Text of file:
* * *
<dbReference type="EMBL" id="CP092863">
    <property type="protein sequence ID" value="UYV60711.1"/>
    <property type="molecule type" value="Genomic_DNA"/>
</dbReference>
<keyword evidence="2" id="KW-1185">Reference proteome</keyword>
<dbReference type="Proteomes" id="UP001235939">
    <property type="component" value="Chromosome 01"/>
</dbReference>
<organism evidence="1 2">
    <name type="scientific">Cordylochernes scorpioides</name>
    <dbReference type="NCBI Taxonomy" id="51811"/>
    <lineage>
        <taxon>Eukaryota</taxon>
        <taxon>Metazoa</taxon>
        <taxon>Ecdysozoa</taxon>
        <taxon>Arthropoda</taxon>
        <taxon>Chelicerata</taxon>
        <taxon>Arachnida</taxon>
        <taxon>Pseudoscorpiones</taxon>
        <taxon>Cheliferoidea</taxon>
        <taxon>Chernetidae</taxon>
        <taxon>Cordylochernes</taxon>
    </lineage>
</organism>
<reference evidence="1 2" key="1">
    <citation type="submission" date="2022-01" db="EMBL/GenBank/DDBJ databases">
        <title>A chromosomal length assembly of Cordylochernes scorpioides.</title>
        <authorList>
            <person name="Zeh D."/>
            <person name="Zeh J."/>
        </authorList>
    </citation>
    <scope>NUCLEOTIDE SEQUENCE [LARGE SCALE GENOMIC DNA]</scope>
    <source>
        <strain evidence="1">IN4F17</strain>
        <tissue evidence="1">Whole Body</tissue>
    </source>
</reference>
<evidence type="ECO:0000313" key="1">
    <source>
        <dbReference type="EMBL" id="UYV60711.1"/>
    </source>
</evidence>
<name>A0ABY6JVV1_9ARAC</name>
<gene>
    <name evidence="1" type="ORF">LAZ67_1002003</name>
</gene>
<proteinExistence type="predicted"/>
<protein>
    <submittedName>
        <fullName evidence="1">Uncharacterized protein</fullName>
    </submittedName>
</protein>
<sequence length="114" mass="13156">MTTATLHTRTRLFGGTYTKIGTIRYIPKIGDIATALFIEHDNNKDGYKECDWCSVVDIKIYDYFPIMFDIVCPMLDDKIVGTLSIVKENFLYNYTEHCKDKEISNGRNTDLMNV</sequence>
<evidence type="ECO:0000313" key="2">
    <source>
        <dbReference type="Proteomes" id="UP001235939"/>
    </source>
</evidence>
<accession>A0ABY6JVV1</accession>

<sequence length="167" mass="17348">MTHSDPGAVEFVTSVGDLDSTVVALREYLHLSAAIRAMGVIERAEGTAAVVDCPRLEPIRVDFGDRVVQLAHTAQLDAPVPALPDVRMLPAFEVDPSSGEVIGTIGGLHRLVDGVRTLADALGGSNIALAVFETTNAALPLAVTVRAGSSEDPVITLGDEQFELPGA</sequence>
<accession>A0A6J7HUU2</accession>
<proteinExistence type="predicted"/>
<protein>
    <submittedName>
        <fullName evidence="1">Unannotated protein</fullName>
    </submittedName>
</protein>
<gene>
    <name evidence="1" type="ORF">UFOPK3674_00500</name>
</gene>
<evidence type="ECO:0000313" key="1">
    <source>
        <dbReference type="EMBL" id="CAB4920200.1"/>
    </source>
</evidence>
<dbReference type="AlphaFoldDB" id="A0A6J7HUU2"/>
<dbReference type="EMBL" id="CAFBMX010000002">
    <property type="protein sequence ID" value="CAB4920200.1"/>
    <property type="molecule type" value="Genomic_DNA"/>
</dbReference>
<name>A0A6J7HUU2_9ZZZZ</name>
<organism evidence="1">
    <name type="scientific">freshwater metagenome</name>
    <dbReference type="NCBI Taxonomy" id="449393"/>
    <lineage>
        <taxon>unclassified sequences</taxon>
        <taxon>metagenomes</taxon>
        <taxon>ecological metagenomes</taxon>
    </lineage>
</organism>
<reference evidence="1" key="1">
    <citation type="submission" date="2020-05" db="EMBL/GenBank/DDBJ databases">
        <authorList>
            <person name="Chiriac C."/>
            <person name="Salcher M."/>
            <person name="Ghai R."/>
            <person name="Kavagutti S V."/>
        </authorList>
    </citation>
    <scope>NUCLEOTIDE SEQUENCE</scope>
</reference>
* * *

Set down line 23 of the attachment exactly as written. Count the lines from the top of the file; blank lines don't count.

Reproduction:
    </lineage>